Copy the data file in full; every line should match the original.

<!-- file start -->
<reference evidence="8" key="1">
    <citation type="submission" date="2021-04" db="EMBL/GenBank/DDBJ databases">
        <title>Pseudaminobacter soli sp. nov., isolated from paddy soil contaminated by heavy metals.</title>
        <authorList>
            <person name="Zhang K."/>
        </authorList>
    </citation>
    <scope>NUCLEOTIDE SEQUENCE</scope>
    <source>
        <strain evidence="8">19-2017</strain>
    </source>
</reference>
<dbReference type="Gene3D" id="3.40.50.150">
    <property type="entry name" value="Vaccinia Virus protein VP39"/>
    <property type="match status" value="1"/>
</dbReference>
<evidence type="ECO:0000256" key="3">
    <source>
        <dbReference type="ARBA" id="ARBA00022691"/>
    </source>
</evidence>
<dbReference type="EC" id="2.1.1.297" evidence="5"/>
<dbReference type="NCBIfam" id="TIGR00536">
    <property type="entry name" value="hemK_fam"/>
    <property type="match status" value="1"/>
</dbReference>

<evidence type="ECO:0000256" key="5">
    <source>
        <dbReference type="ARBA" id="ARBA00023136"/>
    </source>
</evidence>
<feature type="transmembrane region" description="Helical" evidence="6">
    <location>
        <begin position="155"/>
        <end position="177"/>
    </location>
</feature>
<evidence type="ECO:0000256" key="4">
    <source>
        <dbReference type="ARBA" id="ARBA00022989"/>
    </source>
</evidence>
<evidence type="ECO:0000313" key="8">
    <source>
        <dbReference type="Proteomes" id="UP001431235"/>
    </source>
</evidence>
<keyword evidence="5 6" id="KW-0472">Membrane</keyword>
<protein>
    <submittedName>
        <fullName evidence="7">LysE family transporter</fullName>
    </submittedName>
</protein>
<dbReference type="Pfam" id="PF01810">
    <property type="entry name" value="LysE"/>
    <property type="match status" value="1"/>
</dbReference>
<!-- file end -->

<reference evidence="8" key="1">
    <citation type="submission" date="2021-04" db="EMBL/GenBank/DDBJ databases">
        <title>Pseudaminobacter soli sp. nov., isolated from paddy soil contaminated by heavy metals.</title>
        <authorList>
            <person name="Zhang K."/>
        </authorList>
    </citation>
    <scope>NUCLEOTIDE SEQUENCE</scope>
    <source>
        <strain evidence="8">19-2017</strain>
    </source>
</reference>
<dbReference type="Gene3D" id="3.40.50.150">
    <property type="entry name" value="Vaccinia Virus protein VP39"/>
    <property type="match status" value="1"/>
</dbReference>
<evidence type="ECO:0000256" key="3">
    <source>
        <dbReference type="ARBA" id="ARBA00022691"/>
    </source>
</evidence>
<dbReference type="EC" id="2.1.1.297" evidence="5"/>
<dbReference type="NCBIfam" id="TIGR00536">
    <property type="entry name" value="hemK_fam"/>
    <property type="match status" value="1"/>
</dbReference>

<evidence type="ECO:0000256" key="5">
    <source>
        <dbReference type="ARBA" id="ARBA00023136"/>
    </source>
</evidence>
<feature type="transmembrane region" description="Helical" evidence="6">
    <location>
        <begin position="155"/>
        <end position="177"/>
    </location>
</feature>
<evidence type="ECO:0000256" key="4">
    <source>
        <dbReference type="ARBA" id="ARBA00022989"/>
    </source>
</evidence>
<evidence type="ECO:0000313" key="8">
    <source>
        <dbReference type="Proteomes" id="UP001431235"/>
    </source>
</evidence>
<keyword evidence="5 6" id="KW-0472">Membrane</keyword>
<protein>
    <submittedName>
        <fullName evidence="7">LysE family transporter</fullName>
    </submittedName>
</protein>
<dbReference type="Pfam" id="PF01810">
    <property type="entry name" value="LysE"/>
    <property type="match status" value="1"/>
</dbReference>